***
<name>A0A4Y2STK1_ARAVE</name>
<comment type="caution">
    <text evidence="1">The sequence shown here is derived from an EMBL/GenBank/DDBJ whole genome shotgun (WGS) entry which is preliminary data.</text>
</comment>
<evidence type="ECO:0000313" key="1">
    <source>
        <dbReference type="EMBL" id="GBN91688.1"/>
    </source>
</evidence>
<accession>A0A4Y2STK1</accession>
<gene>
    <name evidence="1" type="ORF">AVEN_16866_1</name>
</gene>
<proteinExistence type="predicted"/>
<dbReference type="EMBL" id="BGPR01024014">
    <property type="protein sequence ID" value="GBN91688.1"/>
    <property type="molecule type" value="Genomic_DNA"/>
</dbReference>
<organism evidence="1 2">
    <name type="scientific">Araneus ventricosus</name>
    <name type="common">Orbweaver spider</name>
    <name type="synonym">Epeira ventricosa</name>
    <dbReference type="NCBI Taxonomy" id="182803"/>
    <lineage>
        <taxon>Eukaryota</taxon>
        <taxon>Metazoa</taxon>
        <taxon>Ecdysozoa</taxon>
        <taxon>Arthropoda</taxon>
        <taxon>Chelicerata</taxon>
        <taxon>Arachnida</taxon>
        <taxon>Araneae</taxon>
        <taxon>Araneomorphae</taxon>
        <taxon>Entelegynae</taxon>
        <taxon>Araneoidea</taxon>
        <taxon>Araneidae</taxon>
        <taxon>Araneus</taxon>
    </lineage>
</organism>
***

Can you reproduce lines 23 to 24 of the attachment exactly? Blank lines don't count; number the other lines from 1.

    <dbReference type="NCBI Taxonomy" id="182803"/>
    <lineage>